A Dobos torte for you!
|7&6=thirteen (☎) has given you a Dobos torte to enjoy! Seven layers of fun because you deserve it.
Jesse Brown article edit
Hello Dual Freq,
You removed my reference to the new non-fiction book about Jesse Brown, titled "Devotion." Being a lifelong fan of Jesse Brown, and having read "Devotion," I find it incredibly relevant that a new source about Jesse Brown is available and that it is based on information provided by Brown's family and squadron mates.
You cited that my posting of this information was "trying to sell this book" yet just above my post you allow a paragraph about the Theodore Taylor book "Flight of Jesse Leroy Brown." Why can that information remain yet my update about the new book be removed? On top of that, having read both books, the Taylor book is actually categorized as "fiction" since the author gets into Jesse's head.
I would ask that you remove your edit and allow my information to remain or create an "In Popular Culture" section and reference BOTH books.
To remove one reference to a book about Jesse Brown while keeping the other smells of bias, which I certainly hope is not the case here.
- You may find it pertinent that JesseBrownFan is also very keen on a book by the same author as Devotion. https://en.wikipedia.org/w/index.php?title=Thomas_J._Hudner%2C_Jr.&type=revision&diff=707766207&oldid=706848708 — Preceding unsigned comment added by Pinkbeast (talk • contribs) 22:00, March 1, 2016
As I said in the diff, it looks suspiciously promotional to me. The IP anon had no other edits except to add something by the same author, and it reads like an advertisement. We're not here to assist in selling books, the article is about Jesse L. Brown. --Dual Freq (talk) 22:26, 1 March 2016 (UTC)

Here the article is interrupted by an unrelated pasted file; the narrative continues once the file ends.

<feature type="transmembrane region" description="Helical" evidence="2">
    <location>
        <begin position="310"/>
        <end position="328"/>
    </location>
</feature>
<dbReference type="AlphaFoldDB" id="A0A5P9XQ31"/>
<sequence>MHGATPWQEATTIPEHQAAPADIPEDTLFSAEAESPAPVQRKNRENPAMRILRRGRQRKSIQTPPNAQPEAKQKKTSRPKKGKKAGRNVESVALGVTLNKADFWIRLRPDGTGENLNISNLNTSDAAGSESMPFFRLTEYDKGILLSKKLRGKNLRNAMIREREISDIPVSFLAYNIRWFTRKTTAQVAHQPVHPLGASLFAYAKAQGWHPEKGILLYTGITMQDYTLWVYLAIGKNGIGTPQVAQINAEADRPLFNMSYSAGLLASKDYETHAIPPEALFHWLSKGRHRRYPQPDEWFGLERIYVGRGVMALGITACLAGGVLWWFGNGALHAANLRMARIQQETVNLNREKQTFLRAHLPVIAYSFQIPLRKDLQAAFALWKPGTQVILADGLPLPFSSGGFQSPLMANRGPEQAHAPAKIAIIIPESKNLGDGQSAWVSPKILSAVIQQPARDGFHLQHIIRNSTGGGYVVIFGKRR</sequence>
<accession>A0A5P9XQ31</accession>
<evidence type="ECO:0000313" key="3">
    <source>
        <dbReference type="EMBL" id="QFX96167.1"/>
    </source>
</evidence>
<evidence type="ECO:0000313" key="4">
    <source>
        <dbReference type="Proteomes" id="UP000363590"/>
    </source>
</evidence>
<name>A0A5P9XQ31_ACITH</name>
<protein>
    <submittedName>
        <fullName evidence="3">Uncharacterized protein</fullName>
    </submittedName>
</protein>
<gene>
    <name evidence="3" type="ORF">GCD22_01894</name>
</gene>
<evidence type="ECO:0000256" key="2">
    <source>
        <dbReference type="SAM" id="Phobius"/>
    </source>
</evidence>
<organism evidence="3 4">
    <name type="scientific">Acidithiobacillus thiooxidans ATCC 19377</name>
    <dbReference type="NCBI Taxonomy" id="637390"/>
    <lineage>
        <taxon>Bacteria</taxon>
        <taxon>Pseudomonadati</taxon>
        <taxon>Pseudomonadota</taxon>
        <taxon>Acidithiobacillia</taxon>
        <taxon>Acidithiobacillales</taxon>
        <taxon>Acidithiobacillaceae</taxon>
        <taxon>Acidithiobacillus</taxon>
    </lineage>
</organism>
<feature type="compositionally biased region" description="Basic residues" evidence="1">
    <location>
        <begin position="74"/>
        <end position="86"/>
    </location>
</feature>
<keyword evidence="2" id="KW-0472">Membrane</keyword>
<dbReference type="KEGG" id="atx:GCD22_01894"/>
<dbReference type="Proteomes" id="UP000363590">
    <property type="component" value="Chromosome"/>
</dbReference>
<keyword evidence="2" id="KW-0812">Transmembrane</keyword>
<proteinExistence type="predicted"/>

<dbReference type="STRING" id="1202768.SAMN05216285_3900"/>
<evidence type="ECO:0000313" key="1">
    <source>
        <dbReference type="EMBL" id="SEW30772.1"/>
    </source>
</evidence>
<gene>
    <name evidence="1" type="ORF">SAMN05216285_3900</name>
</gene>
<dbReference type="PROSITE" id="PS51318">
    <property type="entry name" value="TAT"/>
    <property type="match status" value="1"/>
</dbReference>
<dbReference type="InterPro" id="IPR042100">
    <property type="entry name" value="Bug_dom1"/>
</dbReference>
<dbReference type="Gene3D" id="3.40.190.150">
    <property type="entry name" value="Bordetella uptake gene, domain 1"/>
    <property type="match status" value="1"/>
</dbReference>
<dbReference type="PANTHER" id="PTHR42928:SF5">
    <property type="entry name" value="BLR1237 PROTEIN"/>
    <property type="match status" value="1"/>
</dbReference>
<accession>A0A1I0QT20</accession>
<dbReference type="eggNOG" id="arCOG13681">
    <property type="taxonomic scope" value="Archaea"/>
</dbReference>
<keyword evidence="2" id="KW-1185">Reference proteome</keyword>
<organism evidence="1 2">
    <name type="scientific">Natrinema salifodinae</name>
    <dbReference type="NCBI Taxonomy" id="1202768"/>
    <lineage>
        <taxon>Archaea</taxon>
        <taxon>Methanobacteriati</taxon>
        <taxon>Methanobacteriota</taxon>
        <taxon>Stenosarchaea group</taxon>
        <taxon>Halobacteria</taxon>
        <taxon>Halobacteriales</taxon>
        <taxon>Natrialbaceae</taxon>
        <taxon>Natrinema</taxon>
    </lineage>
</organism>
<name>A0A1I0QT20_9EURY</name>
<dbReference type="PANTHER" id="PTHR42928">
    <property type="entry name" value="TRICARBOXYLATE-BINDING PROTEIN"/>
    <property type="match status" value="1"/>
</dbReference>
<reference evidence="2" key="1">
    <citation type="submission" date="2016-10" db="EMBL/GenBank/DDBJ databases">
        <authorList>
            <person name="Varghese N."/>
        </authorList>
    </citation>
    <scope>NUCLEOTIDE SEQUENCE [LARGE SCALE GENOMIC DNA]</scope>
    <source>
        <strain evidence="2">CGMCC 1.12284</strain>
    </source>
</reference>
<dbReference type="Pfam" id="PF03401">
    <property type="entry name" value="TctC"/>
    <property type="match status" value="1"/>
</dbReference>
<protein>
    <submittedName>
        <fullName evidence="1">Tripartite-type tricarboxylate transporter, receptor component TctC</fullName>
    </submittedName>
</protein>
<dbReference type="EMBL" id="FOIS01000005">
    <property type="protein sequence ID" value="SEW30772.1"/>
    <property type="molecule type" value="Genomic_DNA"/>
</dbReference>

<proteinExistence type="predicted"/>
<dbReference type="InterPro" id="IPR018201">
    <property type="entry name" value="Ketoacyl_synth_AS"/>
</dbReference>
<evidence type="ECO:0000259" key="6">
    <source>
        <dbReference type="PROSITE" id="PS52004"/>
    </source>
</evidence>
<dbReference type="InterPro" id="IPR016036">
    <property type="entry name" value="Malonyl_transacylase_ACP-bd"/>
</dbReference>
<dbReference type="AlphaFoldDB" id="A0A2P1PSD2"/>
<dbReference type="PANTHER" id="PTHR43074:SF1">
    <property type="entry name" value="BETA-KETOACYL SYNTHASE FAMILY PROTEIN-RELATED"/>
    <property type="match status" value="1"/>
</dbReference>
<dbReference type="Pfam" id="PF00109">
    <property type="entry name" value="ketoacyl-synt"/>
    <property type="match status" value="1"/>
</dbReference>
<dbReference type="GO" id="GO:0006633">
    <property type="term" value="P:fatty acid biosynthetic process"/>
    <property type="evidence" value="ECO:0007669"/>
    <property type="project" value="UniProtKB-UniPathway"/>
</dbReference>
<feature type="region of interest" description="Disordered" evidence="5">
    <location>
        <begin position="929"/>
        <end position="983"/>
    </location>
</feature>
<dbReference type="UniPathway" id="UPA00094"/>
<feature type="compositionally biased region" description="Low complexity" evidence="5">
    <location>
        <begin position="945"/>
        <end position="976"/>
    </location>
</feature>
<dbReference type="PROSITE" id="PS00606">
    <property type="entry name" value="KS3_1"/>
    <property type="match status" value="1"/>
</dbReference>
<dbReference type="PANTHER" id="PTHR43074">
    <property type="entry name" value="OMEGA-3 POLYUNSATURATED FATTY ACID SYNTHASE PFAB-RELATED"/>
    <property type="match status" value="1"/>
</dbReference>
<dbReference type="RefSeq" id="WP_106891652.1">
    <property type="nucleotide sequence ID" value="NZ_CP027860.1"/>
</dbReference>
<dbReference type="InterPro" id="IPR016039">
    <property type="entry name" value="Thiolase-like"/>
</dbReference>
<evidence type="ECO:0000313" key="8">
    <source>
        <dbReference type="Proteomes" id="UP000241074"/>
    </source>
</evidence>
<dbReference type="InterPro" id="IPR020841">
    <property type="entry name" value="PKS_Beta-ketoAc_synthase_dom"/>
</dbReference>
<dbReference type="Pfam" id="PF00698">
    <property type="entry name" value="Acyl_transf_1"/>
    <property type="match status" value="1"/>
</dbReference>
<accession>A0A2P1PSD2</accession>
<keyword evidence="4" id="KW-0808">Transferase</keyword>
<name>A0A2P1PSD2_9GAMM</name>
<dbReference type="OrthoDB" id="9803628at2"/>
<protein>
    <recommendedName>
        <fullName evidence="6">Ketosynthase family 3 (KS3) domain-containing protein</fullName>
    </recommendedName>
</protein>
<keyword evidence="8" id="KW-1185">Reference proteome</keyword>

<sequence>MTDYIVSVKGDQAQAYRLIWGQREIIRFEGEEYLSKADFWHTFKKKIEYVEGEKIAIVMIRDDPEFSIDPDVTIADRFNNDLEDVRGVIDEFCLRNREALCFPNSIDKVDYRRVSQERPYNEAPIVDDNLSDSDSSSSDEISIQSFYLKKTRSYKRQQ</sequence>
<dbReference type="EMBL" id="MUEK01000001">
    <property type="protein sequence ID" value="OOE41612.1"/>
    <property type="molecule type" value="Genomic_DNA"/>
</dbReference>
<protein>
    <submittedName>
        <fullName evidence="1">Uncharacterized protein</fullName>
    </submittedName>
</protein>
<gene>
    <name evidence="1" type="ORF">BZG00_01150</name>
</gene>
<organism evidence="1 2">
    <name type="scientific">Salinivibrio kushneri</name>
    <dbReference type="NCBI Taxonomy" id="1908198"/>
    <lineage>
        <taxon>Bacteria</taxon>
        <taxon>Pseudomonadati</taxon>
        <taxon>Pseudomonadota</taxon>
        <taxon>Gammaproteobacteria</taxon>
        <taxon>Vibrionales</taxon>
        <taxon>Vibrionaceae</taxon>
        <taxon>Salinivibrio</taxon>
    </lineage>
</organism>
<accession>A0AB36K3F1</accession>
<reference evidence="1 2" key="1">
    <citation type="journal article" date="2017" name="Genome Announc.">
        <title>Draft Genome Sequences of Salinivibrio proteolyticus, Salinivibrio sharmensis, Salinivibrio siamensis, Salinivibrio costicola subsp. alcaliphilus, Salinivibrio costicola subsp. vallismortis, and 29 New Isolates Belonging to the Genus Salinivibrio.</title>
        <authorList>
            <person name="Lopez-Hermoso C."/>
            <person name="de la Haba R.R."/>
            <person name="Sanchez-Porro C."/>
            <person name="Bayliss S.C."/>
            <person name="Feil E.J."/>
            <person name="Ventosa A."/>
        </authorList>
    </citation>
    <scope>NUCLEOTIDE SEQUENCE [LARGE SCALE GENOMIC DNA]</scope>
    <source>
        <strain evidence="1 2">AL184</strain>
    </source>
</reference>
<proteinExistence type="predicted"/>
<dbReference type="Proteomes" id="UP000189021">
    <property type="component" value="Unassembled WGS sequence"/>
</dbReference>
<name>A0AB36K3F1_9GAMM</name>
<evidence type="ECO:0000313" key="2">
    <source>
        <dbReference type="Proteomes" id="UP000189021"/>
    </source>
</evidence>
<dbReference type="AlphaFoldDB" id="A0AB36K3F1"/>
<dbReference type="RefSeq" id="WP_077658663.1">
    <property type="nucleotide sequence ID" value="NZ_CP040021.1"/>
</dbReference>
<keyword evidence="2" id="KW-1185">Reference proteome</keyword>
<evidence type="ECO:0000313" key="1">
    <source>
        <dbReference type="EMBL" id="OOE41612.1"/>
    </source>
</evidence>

You fixed Template:US-airport-minor to have correct faa links, so maybe you can also fix Template:US-airport-ga which has the same issue. I haven't investigated if other templates have the same problem.
Hi. That's weird. When I checked it the last time I was getting a 401 message: "Unauthorized - You are not authorized to access /popest/data/cities/totals/ on this server", but now that you've reset it, it goes through. Thanks for the correction. Don't know what happened. Onel5969 TT me 15:12, 21 May 2016 (UTC)
- Initially, the link didn't work for me when I clicked it in the diff header, but I realized my browser was truncating it at the line break. Perhaps the same thing happened for you as well. --Dual Freq (talk) 16:16, 21 May 2016 (UTC)
Thanks on the anchor! (USS Halsey Powell)